However, problems arise when our compassionate reaction is fallible. Nussbaum points out the weaknesses of compassion: “it can get the judgment of seriousness wrong, ascribing too much importance to the wrong things or too little to things that have great weight.13” Is Burma a case study of ‘too little compassion’ in the right place? In other words, are we showing more compassion to extraordinary victims of a cyclone than to everyday victims of a despotic regime? Is it because we cannot imagine ourselves, members of a free liberal democracy, under an authoritarian military junta that we have not concretely aided the Burmese before now? Or, perhaps, this is a case of conflicted compassion. Do you give your brother’s forgotten lunch to the class bully to deliver safely to him?

Charles Rarick’s comments about economic sanctions on Burma reflect a similar moral dilemma. The international community wants to help the Burmese but are economic sanctions the best method of doing so? Rarick notes: “economic sanctions by the United States are […] working to destroy a country in order to save it.14” This kind of ‘tough-love’ approach to international politics Rarick finds reprehensible and useless, doing more harm than good. The people suffer even further and the government refuses to change its behaviour. If undeserved suffering evokes our compassionate response, then imposing economic sanctions is un-compassionate and markedly unjust. At this point, Burma doesn’t need any more help destroying itself—Cyclone Nargis has done a fine job already. At the risk of seeing hundreds of thousands more people die perhaps the international community has to take a calculated risk and trust that their aid will not be mismanaged. But the question remains: after the destruction of the cyclone is repaired, who will save the Burmese from the junta?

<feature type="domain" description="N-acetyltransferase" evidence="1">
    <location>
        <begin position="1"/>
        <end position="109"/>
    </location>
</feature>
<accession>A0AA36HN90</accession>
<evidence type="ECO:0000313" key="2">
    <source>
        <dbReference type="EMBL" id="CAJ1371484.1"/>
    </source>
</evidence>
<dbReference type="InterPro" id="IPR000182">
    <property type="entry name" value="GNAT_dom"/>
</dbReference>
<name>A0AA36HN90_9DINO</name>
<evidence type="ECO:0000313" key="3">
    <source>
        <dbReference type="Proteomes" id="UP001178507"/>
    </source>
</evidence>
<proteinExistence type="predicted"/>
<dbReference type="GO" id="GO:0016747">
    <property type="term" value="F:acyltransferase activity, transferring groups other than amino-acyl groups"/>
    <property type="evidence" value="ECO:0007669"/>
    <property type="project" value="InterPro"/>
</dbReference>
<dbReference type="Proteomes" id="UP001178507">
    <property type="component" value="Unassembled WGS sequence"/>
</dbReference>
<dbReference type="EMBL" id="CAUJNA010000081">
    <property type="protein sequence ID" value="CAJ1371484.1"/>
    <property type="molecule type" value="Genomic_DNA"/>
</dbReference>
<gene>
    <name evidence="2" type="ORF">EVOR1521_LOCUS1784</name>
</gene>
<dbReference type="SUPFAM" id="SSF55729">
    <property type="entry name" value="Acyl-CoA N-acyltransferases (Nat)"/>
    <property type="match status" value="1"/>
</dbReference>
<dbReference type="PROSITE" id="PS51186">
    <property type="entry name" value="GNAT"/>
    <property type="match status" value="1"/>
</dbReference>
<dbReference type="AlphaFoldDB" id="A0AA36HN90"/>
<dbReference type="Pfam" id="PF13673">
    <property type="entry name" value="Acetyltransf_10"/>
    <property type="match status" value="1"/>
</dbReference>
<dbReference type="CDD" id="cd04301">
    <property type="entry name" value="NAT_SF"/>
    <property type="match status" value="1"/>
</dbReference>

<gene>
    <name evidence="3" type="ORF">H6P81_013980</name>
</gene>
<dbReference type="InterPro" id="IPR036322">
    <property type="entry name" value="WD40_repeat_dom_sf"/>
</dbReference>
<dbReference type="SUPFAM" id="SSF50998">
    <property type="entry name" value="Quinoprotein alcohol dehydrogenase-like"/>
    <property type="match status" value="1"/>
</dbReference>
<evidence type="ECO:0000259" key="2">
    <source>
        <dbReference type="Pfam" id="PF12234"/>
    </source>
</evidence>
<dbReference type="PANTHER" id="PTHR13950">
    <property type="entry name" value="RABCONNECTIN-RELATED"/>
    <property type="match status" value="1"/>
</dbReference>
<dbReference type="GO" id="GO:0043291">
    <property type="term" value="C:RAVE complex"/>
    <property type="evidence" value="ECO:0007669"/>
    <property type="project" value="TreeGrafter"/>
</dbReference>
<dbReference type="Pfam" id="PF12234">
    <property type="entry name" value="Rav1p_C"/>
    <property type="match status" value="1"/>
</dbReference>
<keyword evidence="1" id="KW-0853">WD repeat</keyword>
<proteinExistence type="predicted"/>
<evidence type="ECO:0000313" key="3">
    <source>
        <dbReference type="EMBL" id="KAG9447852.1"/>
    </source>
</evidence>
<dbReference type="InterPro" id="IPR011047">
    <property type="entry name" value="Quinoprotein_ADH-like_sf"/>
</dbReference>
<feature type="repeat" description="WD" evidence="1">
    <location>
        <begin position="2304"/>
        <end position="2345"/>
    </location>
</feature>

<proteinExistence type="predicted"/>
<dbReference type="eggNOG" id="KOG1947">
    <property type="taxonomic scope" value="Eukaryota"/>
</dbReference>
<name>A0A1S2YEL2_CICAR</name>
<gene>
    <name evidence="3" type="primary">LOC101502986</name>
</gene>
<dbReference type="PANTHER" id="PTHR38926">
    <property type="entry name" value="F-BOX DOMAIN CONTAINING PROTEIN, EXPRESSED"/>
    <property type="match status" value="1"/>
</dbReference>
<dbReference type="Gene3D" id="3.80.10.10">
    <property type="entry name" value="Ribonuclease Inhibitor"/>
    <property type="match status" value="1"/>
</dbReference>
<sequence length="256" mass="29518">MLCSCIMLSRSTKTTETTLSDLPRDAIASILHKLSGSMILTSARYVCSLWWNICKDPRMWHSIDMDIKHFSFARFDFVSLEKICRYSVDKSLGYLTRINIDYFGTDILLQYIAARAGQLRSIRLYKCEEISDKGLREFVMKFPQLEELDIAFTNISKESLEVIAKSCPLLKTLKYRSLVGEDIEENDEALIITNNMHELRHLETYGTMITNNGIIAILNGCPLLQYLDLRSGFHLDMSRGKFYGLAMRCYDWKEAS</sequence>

1. Charles A. Rarick, “Destroying A Country In Order To Save It: The Folly of Economic Sanctions against Burma.” Economic Affairs26(2), 2006: 60-63.
2. Rarick, op.cit.: 61.
3. M. Judge, “Are Sanctions Evil?” Wall Street Journal 19 July 2004: A11.
4. http://www.nytimes.com/2008/05/27/world/asia/27Burma.html?_r=1&ref=todayspaper&oref=slogin
5. “In Myanmar, Loss, Grief and, for Some, Resignation.” The New YorkTimes 27 May 2008. http://www.nytimes.com/2008/05/27/world/asia/27scene.html?ref=todayspaper
6. http://www.nytimes.com/2008/05/26/world/asia/26Burma.html
7. “In Myanmar, Loss, Grief and, for Some, Resignation.” The New York Times 27 May 2008. http://www.nytimes.com/2008/05/27/world/asia/27scene.html?ref=todayspaper
8. “The two faces of Burmese aid: a starving village and a state lie.” The New York Times 27 May 2009 http://www.timesonline.co.uk/tol/news/world/asia/article4009946.ece
9. “Sizing Up Burma’s Junta”, Wall Street Journal, 27 May 2008 http://online.wsj.com/article/SB121183607816720879.html
10. “UN: More boats, helicopters to Myanmar”, The Washington Post, 26 May 2008 http://www.washingtonpost.com/wp-dyn/content/article/2008/05/26/AR2008052600488.html
11. Martha Nussbaum, “Compassion: The basic social emotion.” Social Philosophy and Policy 13(1), 1996: 31.
12. Maureen Whitebrook, “Compassion as a Political Virtue.” Political Studies 50(3), 2002: 529–544.
13. Martha Nussbaum, “Compassion & Terror”, Daedalus 132(1), 2003: 10.
14. Rarick, op.cit.: 63.